(the centre of gravity is the Devil’s penis, the centre of gravity is the Devil’s penis, the centre of gravity is the Devil’s penis, the centre of gravity is the Devil’s penis, the centre of gravity is the Devil’s penis, the centre…)
Throughout The Inferno, Dante shows humanity to be deeply flawed: we’re gluttonous, treacherous and violent, and all of this is clearly shown in the various circles of Hell. However, Dante presents these as individual sinners, who are flawed themselves; even the ‘groups’ only exist to reinforce the flaws of the individual: the Sodomites are anonymous, suggesting no man has an identity, Francesca and Paolo’s love only reinforces their own imperfections, and the brain-gnawing brethren, Uglino and Ruggieri, only reinforce their won individual treachery.
I’d argue that Dante criticises all of mankind in The Inferno, as both Dante the Pilgrim, the representative of man, and Virgil, the representative of reason, try to divide Hell into nine neat circles, a practice which is shown to be futile in its scope, and incorrect in its execution.
There is a clear attempt to provide Hell with an order in the very structure of the work itself: there are 34 cantos, each consisting of stanzas of three lines each. However, there is an immediate problem here, in that the other two texts of The Divine Comedy, Purgatory and Paradise, contain 33 cantos each, suggesting that humans do not perceive Hell as an extension of the Christian afterlife, on par with the other two phases, but as an entirely different entity altogether. The fact that each realm is geographically connected to the next, with the bottom of Hell emerging in the southern hemisphere, where Mount Purgatory was thought to be, would suggest that such a distinction is flawed.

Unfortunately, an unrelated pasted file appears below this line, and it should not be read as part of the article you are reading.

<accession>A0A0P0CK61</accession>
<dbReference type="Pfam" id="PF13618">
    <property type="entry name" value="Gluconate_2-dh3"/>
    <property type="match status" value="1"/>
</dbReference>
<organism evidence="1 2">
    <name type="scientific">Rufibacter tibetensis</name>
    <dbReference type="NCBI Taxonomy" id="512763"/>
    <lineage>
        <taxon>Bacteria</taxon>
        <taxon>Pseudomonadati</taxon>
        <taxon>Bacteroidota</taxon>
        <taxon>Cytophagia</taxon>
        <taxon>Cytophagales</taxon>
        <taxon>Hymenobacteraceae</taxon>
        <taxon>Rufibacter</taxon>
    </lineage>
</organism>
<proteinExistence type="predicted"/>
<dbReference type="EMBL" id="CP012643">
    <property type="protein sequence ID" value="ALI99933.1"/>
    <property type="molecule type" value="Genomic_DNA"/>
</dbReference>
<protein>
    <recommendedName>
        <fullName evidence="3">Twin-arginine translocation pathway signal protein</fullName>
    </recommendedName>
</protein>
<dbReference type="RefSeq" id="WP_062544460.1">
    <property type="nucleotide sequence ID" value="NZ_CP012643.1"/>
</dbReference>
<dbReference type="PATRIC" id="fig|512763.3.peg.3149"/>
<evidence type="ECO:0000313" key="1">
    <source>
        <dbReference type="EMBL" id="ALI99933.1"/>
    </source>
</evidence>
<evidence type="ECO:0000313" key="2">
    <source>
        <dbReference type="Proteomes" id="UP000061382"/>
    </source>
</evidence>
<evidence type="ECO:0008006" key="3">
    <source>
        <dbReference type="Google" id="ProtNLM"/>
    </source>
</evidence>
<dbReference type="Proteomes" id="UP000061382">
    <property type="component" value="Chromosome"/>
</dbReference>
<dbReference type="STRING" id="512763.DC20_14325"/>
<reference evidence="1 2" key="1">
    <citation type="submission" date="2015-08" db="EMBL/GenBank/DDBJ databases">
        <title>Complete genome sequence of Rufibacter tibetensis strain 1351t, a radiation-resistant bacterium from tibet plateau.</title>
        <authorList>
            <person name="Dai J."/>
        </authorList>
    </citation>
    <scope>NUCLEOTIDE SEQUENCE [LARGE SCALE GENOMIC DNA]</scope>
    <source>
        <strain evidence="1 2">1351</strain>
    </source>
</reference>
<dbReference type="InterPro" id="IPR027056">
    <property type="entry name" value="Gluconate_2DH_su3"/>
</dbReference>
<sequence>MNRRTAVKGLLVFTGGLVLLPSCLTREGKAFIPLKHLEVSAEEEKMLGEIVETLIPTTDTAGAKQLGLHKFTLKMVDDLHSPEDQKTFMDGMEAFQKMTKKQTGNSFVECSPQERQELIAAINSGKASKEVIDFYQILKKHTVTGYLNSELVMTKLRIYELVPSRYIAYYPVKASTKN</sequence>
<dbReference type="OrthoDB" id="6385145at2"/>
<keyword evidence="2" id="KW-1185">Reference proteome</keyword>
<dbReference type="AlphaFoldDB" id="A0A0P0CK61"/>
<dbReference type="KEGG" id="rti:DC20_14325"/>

Furthermore, the 34 cantos in the first poem contrast to the idea of the Holy Trinity: the frequent use of multiples of three reinforces any ideas presented: Lucifer is all the more terrible as he has three heads, a corruption of the Trinity of God, Christ and the Holy Spirit, and the initial dangers of the Leopard, Lion and She-Wolf are heightened for the same reason. The additional ‘introductory’, according to Mark Musa, canto undermines the entire presentation of Hell in the poem; it is not a multiple of three, and so any ideas we can draw from it, good or bad, are weakened.
The idea of this ‘introductory’ canto is also important, as it suggests mankind needs to be prepared for the horrors of Hell, horrors that man will be prepared for in this introduction; however, the Pilgrim’s assertion that ‘How hard it is to tell what is was like’ would suggest that in the realm of preparation, mankind is left scared and confused.
Perhaps this canto is the most ambiguous of the work: the diagram illustrating the structure of Hell is not shown until the third canto, suggesting knowledge of it can never be gained prior to entering it, and the forest the Pilgrim finds himself in is only called the ‘dark wood’, which contrast to the only other forest in The Inferno, the much more informatively-named ‘Wood of suicides’.